//Five not-so-obvious travel trends

Five not-so-obvious travel trends

Jo Fletcher-Cross, editor of our Travel Trends publications, and our editorial manager at APL Media Limited, takes a look at the up and coming trends that may have flown under your radar

The rise of the Middle East
You might be surprised to learn that, according to a recent World Tourism Organisation (UNWTO) Tourism Barometer, the Middle East is the fastest growing travel region in the world. Flight analyst ForwardKeys also reported that global tourism to the Middle East and Africa region saw double-digit growth last year, with international airline bookings to MEA up by 10.5%. Most Middle East destinations saw very strong growth in airline bookings, though Qatar Airways recorded a slight decline due to a diplomatic row, which saw Bahrain, Egypt, Saudi Arabia and the UAE closing their airspace to Qatar’s flights. International arrivals to Lebanon were up 10% year-on-year, Jordan 12%, Saudi Arabia 10%, Kuwait 22%, Bahrain 1%, UAE 8% and Oman 21%. ForwardKeys attributes the growth to changes to visa regulations in the region, and strong tourism from markets such as China — though travel from the Americas was most increased, at 16%, followed by Europe at 13%.

Creative thinking on overtourism
Most people are aware that some popular destinations are desperately struggling with overcrowding — and while Venice may be closing parts of the city to visitors and Amsterdam is increasing its tourist taxes, other places are experimenting with initiatives that still bring money from tourism but relieve the pressure on heaving city centres. Dubrovnik is launching an app at the end of 2018 which lets users known when the old town is crowded and suggests alternatives sightseeing opportunities; it’s also planning to test a car-sharing scheme to encourage tourists to explore the surrounding areas. Barcelona, meanwhile, is attempting to get visitors to venture out of the centre, working on a joint marketing plan with the Greater Barcelona area. Similarly, New York has launched a campaign that highlights the other four boroughs beyond Manhattan and is promoting events in off-peak times in January and February, such as New York Restaurant Week.

New family dynamics
According to the Office for National Statistics, there are currently around two million single-parent families in the UK — a figure that increased by 15% between 1996 and 2016. Family holiday offers have traditionally been built around two parents and one or two children, but the industry seems to be waking up to the potential of offering packages aimed at lone-parent families. Virgin Holidays launched a new programme for single parents in 2017, with 10 resorts agreeing to a new pricing structure, which offers a reduction for the second occupant in a room if they’re a child. Intrepid Travel, which says it’s seen a 16% growth in family bookings, is offering six new family tours in 2018, which don’t charge more for parents travelling without a partner.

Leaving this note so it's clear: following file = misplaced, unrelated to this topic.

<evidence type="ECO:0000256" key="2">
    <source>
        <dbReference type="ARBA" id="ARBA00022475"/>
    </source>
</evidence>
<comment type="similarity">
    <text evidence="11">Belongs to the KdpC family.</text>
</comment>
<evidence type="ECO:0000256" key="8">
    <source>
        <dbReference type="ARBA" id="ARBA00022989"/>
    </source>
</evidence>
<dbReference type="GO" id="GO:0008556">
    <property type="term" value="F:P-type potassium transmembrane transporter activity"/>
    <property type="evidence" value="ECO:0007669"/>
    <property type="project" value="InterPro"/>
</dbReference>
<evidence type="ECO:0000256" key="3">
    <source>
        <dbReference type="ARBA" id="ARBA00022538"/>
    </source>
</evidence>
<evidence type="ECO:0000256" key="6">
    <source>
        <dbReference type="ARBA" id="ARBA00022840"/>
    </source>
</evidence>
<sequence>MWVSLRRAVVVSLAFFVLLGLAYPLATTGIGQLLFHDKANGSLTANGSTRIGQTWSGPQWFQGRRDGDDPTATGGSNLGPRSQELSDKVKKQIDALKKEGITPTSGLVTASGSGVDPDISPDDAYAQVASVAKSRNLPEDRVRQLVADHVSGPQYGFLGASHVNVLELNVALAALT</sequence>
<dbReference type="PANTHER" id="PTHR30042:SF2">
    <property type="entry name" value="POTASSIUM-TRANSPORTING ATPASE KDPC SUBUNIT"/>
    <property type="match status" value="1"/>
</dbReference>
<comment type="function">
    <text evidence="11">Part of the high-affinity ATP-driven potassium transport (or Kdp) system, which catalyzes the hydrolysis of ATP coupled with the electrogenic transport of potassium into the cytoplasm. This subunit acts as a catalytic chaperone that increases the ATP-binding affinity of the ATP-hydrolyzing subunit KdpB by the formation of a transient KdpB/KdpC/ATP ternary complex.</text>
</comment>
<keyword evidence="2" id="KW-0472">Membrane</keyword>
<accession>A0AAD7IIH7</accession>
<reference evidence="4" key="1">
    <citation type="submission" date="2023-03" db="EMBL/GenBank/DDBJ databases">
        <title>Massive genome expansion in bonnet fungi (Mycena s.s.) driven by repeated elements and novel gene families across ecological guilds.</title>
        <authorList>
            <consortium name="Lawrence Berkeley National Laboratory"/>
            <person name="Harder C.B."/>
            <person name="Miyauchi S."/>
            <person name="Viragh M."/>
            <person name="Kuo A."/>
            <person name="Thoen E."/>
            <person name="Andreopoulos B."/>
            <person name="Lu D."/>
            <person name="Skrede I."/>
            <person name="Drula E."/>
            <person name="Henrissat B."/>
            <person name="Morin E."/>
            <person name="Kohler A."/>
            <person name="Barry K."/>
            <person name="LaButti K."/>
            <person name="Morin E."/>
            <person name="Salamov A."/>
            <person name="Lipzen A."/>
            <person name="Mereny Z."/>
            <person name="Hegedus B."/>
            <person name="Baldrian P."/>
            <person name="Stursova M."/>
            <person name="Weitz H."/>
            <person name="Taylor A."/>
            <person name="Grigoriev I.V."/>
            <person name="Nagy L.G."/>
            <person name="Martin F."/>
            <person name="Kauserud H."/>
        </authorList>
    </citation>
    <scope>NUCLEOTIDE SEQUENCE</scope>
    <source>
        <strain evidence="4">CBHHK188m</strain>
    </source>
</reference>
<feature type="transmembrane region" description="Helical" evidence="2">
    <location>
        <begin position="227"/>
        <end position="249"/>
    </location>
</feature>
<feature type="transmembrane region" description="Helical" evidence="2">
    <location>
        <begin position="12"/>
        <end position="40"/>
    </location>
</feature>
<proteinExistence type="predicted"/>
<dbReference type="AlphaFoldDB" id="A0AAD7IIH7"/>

Sailing green waters
Increasing attention is being paid to the environmental impact of cruising — standards for the shipping industry have traditionally been much lower than road or even air transport. Cruise ships mostly run on heavy fuel oil and, according to German environmental association NABU, a medium-sized cruise ship produces the same volume of air pollutants as five million cars travelling the same distance. New legislation coming into force in 2020 from the International Maritime Organisation (IMO) will require cruise ships to reduce their sulphur emissions from 3.5% to 0.5%. Several companies have invested in liquefied natural gas (LNG) powered ships — Carnival Group has increased its investment in LNG and Royal Caribbean will introduce its first fleet of LNG ships in 2022. Alternative power sources are also being explored — Hurtigruten has ordered a pair of hybrid-powered cruise ships, which will use a battery system, Norwegian ferry company Color Line has ordered the world’s largest hybrid ferry and Viking Line is looking into wind power, having installed a rotor sail system on an LNG-powered ship.

Staying at home
Staycations have been on the rise for quite some time and signs show that their popularity will continue. According to Mintel’s British Lifestyles UK 2018 report, 24% of adults said that if they won £1,000 to spend on holidays, they’d spend it all on one or more holidays in the UK. In the same report, 61% of respondents said they don’t see enough of the British countryside, suggesting that many might take the opportunity to explore rural locations closer to home. VisitEngland reported a 3% increase in trips between January and August 2017, with more than 33 million trips taken. Those holidaying at home spent a record £7.9bn in the same period, up 6% on 2016. ABTA’s 2018 Travel Trends Report found that 66% of those questioned were planning a UK break this year — making it the most popular destination overall for holidays in 2018.

Travel Trends is a new portfolio of publications created to provide the travel trade with unique targeted destination and market information. Combining the latest travel industry trends and analysis with an A-Z travel directory highlighting the best places to explore and stay around the world, Travel Trends will be a high-quality publication sent directly to tour operators, travel agents and tourist boards.


2018-06-22T14:17:29+00:00 June 22nd, 2018|